WELCOME , Guest !
Call Us Now At1-888-600-5426
UPSFEDEXFREE SHIPPING OVER $100 (Continental U.S.) Fast Quotes for International Shipments

Do It Yourself (DIY) Well Water Kit for Coliform Bacteria

Do It Yourself  (DIY) Well Water Kit for Coliform Bacteria

Bacteria Health Departments and EPA guidelines recommend testing your well water at least twice a year for coliform bacteria.

Bacteria can contaminate a well without any change in taste or odors to the water.

Now you can analyze for unhealthy bacteria at home utilizing state-of-the-art, low-cost test kits. These professional kits make it easy for you to keep an eye on your home

These professional kits make it easy for you to keep an eye on your home well drinking water supplies for contamination through consistent water testing of your water well.

Sources of  Bacterial infections of drinking water

water purity concernHuman, as well as rodent waste products, can be a principal source of bacterial contamination in well water. These sources of bacterial contamination consist of run-off out of yards, feedlots, pastures, canine runs, and other

These sources of bacterial contamination consist of run-off out of yards, feedlots, pastures, canine runs, and other farmland areas where animal wastes are deposited. Bugs, rats or rodents or wildlife entering the well can also be sources of contaminants.

Some other sources include things like leaking coming from septic tanks as well as sewage treatment services.

Bacteria from these sources can enter home water wells if these wells are:

1) Open on the surface,

2) Don’t have watertight casings or caps

3) Do not have a seal of grout in the space (the space between the wall of the well and the outside of the well casing).

Coliform bacteria

Generally, there are three categories of coliform bacteria that need to be tested. These are total coliform, fecal coliform, and E. coli.

The presence of total coliform, by itself, doesn’t necessarily imply that the resource is contaminated.

Coliform Bacteria

Coliform bacteria are living in soil, on plants and flowers, and in surface water.  They are found in the intestines of warm-blooded animals and their feces and are known as E.coli.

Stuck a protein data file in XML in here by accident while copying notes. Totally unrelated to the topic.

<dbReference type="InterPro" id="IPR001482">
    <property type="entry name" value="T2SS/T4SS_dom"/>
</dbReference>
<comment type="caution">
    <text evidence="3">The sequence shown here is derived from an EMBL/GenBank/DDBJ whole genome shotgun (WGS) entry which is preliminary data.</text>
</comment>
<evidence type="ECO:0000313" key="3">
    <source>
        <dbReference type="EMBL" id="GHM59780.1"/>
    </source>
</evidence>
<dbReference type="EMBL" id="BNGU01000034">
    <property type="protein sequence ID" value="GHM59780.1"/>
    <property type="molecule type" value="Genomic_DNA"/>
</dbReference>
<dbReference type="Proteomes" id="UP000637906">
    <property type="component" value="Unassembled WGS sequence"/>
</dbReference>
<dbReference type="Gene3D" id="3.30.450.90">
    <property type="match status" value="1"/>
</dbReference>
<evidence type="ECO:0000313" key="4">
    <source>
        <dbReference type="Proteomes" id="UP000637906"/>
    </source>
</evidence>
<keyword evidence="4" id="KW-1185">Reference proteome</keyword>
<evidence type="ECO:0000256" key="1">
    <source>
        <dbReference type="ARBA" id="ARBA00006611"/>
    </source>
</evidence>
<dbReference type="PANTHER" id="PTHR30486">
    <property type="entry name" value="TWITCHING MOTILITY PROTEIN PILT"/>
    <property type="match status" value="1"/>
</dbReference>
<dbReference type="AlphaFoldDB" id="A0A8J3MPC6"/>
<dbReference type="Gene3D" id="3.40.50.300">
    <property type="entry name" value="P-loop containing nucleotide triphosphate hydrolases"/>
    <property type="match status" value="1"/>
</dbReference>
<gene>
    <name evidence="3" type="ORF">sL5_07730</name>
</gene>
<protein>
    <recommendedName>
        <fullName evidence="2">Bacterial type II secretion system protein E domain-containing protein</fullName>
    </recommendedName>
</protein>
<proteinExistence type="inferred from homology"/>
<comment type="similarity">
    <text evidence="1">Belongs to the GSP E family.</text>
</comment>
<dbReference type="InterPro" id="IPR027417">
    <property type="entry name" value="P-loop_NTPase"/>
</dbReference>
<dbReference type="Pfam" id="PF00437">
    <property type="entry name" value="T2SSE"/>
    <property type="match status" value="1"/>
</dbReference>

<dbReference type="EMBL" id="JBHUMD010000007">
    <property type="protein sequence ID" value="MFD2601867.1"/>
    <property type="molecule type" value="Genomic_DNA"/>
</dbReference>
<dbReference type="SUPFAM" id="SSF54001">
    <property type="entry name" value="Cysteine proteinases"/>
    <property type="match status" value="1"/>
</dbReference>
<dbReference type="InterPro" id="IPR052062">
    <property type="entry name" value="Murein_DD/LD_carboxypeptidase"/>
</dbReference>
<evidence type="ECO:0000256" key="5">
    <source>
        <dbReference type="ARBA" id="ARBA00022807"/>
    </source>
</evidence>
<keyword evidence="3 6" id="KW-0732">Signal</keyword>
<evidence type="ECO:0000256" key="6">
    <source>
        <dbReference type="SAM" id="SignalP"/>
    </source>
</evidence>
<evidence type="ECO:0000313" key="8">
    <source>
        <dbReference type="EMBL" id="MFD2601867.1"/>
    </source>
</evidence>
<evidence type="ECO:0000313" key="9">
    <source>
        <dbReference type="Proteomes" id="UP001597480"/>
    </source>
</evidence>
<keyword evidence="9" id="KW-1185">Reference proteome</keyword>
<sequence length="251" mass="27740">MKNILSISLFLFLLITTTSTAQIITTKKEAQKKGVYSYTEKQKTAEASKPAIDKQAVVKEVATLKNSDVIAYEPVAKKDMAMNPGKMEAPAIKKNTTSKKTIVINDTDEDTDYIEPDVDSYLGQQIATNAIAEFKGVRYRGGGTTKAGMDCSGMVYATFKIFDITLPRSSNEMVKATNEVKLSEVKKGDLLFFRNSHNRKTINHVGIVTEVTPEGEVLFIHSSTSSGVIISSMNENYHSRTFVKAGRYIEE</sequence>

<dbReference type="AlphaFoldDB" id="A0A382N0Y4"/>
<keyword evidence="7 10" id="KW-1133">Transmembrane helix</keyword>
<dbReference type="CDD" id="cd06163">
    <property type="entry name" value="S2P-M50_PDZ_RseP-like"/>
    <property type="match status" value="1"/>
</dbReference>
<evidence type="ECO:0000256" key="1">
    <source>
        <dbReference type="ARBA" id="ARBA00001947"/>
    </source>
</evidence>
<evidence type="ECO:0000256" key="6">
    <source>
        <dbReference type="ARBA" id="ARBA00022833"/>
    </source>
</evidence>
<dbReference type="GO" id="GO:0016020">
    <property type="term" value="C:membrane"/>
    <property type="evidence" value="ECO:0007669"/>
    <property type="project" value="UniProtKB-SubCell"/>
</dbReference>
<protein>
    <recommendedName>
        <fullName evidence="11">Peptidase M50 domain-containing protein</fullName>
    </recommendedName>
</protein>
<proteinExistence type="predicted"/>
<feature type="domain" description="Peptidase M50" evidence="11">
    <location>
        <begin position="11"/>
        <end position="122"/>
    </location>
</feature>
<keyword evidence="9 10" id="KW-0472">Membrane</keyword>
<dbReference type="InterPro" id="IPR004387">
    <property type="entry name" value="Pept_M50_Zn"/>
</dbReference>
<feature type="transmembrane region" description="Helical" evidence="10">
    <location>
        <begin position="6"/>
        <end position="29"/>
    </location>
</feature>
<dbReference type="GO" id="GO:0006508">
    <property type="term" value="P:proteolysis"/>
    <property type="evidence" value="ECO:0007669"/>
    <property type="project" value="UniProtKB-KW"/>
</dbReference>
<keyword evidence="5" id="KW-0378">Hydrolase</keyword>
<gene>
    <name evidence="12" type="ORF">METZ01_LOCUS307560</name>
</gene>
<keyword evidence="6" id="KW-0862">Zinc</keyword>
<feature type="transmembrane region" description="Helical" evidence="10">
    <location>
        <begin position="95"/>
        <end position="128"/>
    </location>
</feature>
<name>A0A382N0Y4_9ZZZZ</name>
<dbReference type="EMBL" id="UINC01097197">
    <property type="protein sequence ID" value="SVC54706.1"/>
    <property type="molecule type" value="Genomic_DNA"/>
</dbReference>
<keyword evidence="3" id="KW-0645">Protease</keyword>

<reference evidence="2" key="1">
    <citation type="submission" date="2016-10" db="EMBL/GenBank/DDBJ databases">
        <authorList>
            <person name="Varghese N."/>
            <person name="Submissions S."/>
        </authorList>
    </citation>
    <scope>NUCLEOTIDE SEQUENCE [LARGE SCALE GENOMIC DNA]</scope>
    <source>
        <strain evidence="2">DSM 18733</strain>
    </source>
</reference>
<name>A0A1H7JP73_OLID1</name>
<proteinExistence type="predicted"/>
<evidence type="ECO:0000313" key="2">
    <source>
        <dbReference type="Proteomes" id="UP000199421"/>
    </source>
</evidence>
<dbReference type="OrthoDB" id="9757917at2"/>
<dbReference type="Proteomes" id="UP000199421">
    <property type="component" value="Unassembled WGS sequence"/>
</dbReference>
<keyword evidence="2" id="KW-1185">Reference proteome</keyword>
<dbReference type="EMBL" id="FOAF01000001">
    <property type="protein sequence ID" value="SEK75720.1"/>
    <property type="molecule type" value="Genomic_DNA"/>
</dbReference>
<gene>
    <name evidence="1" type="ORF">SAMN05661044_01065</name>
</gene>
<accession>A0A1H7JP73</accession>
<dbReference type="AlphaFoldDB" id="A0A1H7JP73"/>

A number of strains of coliform bacteria can easily survive for long periods in soil and water.  Insects can also transport bacteria into well casings. Coliform bacteria are the most common contaminants seen in private water systems. Your well should be tested at least once a year for bacteria.

In many instances, whenever total coliform is detected, additional tests are performed to verify either the presence or absence of fecal or E. coli bacteria.

Wells which have recently been worked on can become contaminated by the work itself

The introduction of coliform bacteria into your well can occur from the tools that are used. These are the drilling pipe, fluids used in the drilling, and any number of other items used in drilling and servicing wells. Anything can happen such as tools or dirt falling down into the well while it is being worked on or even airborne particles being carried down into the well.

Anything can happen such as tools or dirt falling down into the well while it is being worked on or even airborne particles being carried down into the well.

There are two basic ways coliform bacteria can get into a well.

One is by the original drilling and installation of the pump. The other is when the well or pump is being repaired. Original drilling processes include the activities related to the original construction of the well, including the original pump installation.

This represents the first and usually most severe exposure of the well to bacterial contamination. Because there are so many different ways to introduce bacteria into the system, the original well construction can often be the cause of an ongoing bacteria problem that can go on for many years.